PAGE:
The early weeks of an NFL season are for sweeping, dogmatic conclusions that change overnight. Case in point ...

Coming into Week 2, there was little expectation that the Dallas Cowboys, even on the road, would be easily dispatched by the Denver Broncos. Sure, the Broncos defense is exceptional, but the 'Boys are strong on both sides of the ball.

So much for all that. The 25-point defeat to Denver on Sunday was the largest Dallas has seen since Dak Prescott assumed the reins of the offense. There's no denying Dak missed a few throws, but it was hardly a disastrous outing, especially when one considers Ezekiel Elliott had only eight yards on the ground. Prescott threw two interceptions, but one was the result of a ball that Dez Bryant let get away from him, and the other -- a pick-six returned by Aqib Talib -- was a desperation play made after the result was well in hand.

But all it took was one subpar showing for the doubters to come out. The surprising thing is that those doubts were stoked by head coach Jason Garrett.

Absent an unlikely invitation for Tony Romo to leave behind a broadcasting career that is already making him the toast of NFL media, Dak's job is plenty secure. Perhaps Garrett's rebuke was made with the knowledge that Prescott is mature enough to accept the criticism and build on it. The Cowboys won't face many defenses as good as Denver's. It's almost certain, however, that they'll face more situations when Prescott will need to make plays to come from behind and win. An early season stumble does not a QB controversy make, even if it's odd that Garrett would invite even a hint of discord into a franchise always known for theatrics.

Same old Cowboys.

Jerry Jones: fed up plutocrat

Speaking of the Cowboys creating drama, ESPN reported early on Sunday that Jones is the force standing in the way of a contract extension for Roger Goodell. Jones isn't the only team owner frustrated with Goodell's often arbitrary disciplinary tactics, but he might be the only one willing to do something about it. Keep in mind that Goodell is still under contract through the 2019 season, so there are a few years for things to smooth over. Maybe Goodell can take a ride on the Cowboys party bus.

The Jags and Rams are who we thought they were

Following startling Week 1 victories, the Jaguars and Rams came into Week 2 looking to solidify their cases as sleeper teams. Well, that may be put to bed, for now. After Jacksonville posted 10 sacks on Houston in the owner, it didn't register a single sack on Marcus Mariota at home on Sunday in a 37-16 defeat. The Rams played Washington close on Sunday in L.A., but the encouraging play put forth by Jared Goff in Week 1 was absent against the 'Skins (224 yards, one TD and one interception in a 27-20 loss).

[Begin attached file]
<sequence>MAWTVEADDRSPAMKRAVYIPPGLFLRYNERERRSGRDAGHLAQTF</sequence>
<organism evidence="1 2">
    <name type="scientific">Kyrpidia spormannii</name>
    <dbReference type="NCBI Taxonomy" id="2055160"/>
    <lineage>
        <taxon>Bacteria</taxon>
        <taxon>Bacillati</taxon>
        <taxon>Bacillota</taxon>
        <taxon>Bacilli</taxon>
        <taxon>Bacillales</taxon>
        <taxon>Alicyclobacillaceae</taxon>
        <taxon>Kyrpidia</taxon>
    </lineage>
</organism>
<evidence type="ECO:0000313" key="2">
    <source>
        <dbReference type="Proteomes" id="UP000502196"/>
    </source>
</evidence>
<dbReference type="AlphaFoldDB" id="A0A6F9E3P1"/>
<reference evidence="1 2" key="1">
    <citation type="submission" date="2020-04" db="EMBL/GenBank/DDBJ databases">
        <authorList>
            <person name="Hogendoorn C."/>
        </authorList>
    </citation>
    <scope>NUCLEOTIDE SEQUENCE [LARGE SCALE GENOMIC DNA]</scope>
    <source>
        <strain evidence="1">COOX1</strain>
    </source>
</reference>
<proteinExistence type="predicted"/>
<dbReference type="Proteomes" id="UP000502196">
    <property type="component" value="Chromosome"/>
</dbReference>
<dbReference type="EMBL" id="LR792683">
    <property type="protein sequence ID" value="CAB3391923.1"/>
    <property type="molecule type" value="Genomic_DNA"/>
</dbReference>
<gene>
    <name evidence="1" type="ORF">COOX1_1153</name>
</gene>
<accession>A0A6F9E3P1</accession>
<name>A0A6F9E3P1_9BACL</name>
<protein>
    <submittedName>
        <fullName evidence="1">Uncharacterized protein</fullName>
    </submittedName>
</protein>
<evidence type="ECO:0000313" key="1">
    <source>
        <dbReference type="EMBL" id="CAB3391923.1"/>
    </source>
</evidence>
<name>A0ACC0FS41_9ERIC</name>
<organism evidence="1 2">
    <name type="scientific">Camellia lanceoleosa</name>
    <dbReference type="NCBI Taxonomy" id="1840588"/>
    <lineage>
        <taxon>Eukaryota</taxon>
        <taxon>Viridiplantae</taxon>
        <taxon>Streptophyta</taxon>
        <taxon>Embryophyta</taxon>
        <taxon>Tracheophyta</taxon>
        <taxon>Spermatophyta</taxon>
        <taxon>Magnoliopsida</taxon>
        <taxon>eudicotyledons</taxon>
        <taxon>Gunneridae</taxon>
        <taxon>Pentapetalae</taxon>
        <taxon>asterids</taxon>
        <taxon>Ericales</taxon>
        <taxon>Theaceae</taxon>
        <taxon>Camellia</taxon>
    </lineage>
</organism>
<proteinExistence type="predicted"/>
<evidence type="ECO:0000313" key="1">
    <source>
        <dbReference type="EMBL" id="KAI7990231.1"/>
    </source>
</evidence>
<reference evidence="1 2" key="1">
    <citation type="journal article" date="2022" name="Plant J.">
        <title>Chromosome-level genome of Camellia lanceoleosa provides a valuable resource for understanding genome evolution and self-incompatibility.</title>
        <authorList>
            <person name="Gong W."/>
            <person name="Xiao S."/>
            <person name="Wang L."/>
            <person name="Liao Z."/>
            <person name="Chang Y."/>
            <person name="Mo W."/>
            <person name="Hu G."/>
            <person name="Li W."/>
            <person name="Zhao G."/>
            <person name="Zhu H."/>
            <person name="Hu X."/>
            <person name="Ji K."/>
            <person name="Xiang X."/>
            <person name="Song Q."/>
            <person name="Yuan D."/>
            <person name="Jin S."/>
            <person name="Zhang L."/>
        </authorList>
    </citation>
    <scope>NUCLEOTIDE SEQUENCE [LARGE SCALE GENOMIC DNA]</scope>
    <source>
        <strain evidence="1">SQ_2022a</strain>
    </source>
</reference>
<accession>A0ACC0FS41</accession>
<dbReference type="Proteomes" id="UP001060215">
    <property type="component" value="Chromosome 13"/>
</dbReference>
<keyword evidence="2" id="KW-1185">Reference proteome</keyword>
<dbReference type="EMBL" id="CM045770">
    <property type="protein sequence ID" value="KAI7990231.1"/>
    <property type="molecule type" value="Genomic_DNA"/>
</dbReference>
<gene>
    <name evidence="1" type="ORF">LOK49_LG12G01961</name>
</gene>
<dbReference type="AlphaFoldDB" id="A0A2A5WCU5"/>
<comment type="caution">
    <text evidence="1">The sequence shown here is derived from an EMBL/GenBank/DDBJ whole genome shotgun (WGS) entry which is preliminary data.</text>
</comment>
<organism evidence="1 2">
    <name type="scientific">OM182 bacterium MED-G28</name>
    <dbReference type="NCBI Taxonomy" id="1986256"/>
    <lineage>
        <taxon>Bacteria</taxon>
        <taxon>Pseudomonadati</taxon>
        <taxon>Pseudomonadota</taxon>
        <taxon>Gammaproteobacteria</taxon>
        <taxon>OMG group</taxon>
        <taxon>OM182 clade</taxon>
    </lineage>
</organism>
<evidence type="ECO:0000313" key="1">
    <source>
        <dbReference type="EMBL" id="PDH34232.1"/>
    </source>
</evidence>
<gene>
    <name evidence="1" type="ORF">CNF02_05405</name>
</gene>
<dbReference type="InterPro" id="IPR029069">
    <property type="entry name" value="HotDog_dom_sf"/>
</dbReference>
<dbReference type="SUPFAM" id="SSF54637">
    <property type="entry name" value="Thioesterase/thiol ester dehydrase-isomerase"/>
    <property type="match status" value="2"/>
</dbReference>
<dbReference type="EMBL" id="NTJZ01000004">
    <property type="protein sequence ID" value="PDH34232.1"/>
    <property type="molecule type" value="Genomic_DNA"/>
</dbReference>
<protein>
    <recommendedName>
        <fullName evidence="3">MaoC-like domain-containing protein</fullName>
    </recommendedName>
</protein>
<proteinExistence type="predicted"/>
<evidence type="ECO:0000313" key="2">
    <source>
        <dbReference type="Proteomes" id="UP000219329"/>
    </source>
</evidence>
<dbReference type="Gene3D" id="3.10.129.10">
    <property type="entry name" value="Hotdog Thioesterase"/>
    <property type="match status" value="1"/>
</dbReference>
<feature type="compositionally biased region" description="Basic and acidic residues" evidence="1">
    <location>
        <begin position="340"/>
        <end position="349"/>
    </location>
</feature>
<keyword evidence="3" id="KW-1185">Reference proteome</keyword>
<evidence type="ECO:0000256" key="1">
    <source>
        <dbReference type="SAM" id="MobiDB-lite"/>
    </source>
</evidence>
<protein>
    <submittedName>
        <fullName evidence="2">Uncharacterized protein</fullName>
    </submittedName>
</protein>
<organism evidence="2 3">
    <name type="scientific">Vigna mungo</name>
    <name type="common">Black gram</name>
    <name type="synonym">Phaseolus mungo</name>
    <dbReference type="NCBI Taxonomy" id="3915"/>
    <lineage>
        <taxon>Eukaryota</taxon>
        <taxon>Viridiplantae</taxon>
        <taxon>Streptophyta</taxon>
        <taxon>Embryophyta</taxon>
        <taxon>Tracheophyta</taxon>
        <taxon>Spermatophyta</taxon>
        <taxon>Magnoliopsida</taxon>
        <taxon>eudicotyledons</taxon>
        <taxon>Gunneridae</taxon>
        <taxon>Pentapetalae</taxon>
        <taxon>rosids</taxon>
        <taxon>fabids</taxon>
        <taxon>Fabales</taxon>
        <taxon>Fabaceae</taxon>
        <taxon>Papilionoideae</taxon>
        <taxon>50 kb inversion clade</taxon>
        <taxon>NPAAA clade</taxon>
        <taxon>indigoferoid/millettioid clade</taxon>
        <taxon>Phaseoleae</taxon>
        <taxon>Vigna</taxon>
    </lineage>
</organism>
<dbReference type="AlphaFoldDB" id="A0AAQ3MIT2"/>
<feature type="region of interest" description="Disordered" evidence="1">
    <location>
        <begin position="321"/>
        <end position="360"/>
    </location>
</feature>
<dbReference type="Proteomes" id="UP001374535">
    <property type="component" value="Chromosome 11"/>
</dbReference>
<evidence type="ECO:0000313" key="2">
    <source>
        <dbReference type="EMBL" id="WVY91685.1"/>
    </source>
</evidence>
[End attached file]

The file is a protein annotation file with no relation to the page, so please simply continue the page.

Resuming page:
Joe Thomas is the Iron Tackle

In one of those sports milestones that few fans are aware of until it becomes a reality, Browns tackle Joe Thomas surpassed his 10,000th consecutive offensive snap on Sunday against the Ravens. He hasn't missed a single one in his career, a testament to durability, professionalism and willpower, since no one would blame him for taking a play off here and there while toiling for Cleveland. Fellow offensive linemen, privy to the sort of punishment Thomas endures, gave the ol' tip of the cap to the veteran.

Fins linebacker goes AWOL

As of late Sunday evening, there was still no explanation from head coach Adam Gase as to why linebacker Lawrence Timmons was not with the team on Sunday. According to a report, something angered Timmons and he took off, though team officials did know of his whereabouts.

Miami ended up nearly losing on Sunday to the Chargers, thanks in part to Gase quizzically taking a timeout in the final seconds as L.A. lined up for a game-winning field goal. Luckily for Gase and the Dolphins, no matter where they are based, the Chargers are preternaturally bad at winning close games. Or they're very talented at giving them away. Further inquiry is needed.

For the second week in a row, the Bolts found themselves a last-second kick away from victory only for it to either be blocked or just plain missed, which is a familiar tale: The Chargers have lost 19 of their past 24 games decided by one score or less. For what it's worth, former Charger Nick Novak (who was cut by the Houston Texans earlier this month) has that rarest bit of trash talk -- kicker shade -- to impart to rookie Younghoe Koo.

A Jet objects to Marshawn dance time

Early in the fourth quarter of the Raiders' rolling of the Jets, Beast Mode broke out in dance along the sideline. There was plenty reason for Lynch to feel jubiliant: his team enjoyed a 22-point lead in his first game played in front of his hometown fans. The dance was broadcast on the large video boards in the Oakland Coliseum, prompting fans to join in. Everyone seemed to be enjoying it. That is, everyone except Jets linebacker Jordan Jenkins, who said it irked his "ever-living nerves" and that he vows not to let it happen again next week. That seems like a more realistic goal for the Jets than winning this season. Lose if you must, but no dancing by the opposition allowed.

Group celebrations are paying off already

Back in the offseason, when the NFL announced it was relaxing its group celebration rules, it was fair to wonder how sincere the league was, and what those celebrations would look like. Perhaps players needed a week to make sure the league wasn't playing them for fools, because some really quality ones emerged in Week 2.